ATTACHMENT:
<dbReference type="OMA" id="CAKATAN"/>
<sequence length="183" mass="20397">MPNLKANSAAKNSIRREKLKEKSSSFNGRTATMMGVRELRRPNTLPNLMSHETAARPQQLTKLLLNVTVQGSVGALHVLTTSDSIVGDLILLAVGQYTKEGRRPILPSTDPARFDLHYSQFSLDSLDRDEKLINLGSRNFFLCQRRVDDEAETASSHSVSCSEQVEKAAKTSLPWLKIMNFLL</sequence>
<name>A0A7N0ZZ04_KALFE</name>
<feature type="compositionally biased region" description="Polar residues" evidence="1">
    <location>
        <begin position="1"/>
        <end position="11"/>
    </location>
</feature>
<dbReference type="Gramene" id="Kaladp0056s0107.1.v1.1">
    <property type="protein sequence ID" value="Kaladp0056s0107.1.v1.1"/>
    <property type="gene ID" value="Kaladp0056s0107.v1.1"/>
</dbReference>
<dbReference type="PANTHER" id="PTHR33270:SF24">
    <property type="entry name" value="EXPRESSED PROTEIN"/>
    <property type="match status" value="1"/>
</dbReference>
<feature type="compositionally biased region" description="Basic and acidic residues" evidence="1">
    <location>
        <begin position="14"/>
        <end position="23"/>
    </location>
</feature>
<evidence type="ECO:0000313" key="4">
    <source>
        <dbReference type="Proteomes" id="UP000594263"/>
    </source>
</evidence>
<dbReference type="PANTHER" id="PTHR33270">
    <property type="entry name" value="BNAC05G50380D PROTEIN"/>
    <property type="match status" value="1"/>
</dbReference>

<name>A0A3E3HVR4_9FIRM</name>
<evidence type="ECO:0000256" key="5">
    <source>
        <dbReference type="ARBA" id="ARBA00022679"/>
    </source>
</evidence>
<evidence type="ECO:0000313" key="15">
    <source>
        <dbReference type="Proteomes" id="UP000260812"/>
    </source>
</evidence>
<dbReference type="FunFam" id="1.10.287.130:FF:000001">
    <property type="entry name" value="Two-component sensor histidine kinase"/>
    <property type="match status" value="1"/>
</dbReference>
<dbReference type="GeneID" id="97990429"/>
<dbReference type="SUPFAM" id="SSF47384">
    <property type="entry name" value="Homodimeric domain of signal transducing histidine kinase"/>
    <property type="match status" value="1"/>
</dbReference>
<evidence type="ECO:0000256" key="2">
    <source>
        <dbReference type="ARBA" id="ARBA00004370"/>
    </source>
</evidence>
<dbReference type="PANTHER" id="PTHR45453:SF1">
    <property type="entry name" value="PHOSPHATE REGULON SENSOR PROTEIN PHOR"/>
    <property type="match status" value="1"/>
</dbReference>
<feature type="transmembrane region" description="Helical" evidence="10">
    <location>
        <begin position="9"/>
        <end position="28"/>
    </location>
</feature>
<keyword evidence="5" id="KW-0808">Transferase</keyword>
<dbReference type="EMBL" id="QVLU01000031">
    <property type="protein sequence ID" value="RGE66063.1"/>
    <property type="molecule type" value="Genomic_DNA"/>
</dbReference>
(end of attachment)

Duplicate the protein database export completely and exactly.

<dbReference type="OMA" id="CAKATAN"/>
<sequence length="183" mass="20397">MPNLKANSAAKNSIRREKLKEKSSSFNGRTATMMGVRELRRPNTLPNLMSHETAARPQQLTKLLLNVTVQGSVGALHVLTTSDSIVGDLILLAVGQYTKEGRRPILPSTDPARFDLHYSQFSLDSLDRDEKLINLGSRNFFLCQRRVDDEAETASSHSVSCSEQVEKAAKTSLPWLKIMNFLL</sequence>
<name>A0A7N0ZZ04_KALFE</name>
<feature type="compositionally biased region" description="Polar residues" evidence="1">
    <location>
        <begin position="1"/>
        <end position="11"/>
    </location>
</feature>
<dbReference type="Gramene" id="Kaladp0056s0107.1.v1.1">
    <property type="protein sequence ID" value="Kaladp0056s0107.1.v1.1"/>
    <property type="gene ID" value="Kaladp0056s0107.v1.1"/>
</dbReference>
<dbReference type="PANTHER" id="PTHR33270:SF24">
    <property type="entry name" value="EXPRESSED PROTEIN"/>
    <property type="match status" value="1"/>
</dbReference>
<feature type="compositionally biased region" description="Basic and acidic residues" evidence="1">
    <location>
        <begin position="14"/>
        <end position="23"/>
    </location>
</feature>
<evidence type="ECO:0000313" key="4">
    <source>
        <dbReference type="Proteomes" id="UP000594263"/>
    </source>
</evidence>
<dbReference type="PANTHER" id="PTHR33270">
    <property type="entry name" value="BNAC05G50380D PROTEIN"/>
    <property type="match status" value="1"/>
</dbReference>

<name>A0A3E3HVR4_9FIRM</name>
<evidence type="ECO:0000256" key="5">
    <source>
        <dbReference type="ARBA" id="ARBA00022679"/>
    </source>
</evidence>
<evidence type="ECO:0000313" key="15">
    <source>
        <dbReference type="Proteomes" id="UP000260812"/>
    </source>
</evidence>
<dbReference type="FunFam" id="1.10.287.130:FF:000001">
    <property type="entry name" value="Two-component sensor histidine kinase"/>
    <property type="match status" value="1"/>
</dbReference>
<dbReference type="GeneID" id="97990429"/>
<dbReference type="SUPFAM" id="SSF47384">
    <property type="entry name" value="Homodimeric domain of signal transducing histidine kinase"/>
    <property type="match status" value="1"/>
</dbReference>
<evidence type="ECO:0000256" key="2">
    <source>
        <dbReference type="ARBA" id="ARBA00004370"/>
    </source>
</evidence>
<dbReference type="PANTHER" id="PTHR45453:SF1">
    <property type="entry name" value="PHOSPHATE REGULON SENSOR PROTEIN PHOR"/>
    <property type="match status" value="1"/>
</dbReference>
<feature type="transmembrane region" description="Helical" evidence="10">
    <location>
        <begin position="9"/>
        <end position="28"/>
    </location>
</feature>
<keyword evidence="5" id="KW-0808">Transferase</keyword>
<dbReference type="EMBL" id="QVLU01000031">
    <property type="protein sequence ID" value="RGE66063.1"/>
    <property type="molecule type" value="Genomic_DNA"/>
</dbReference>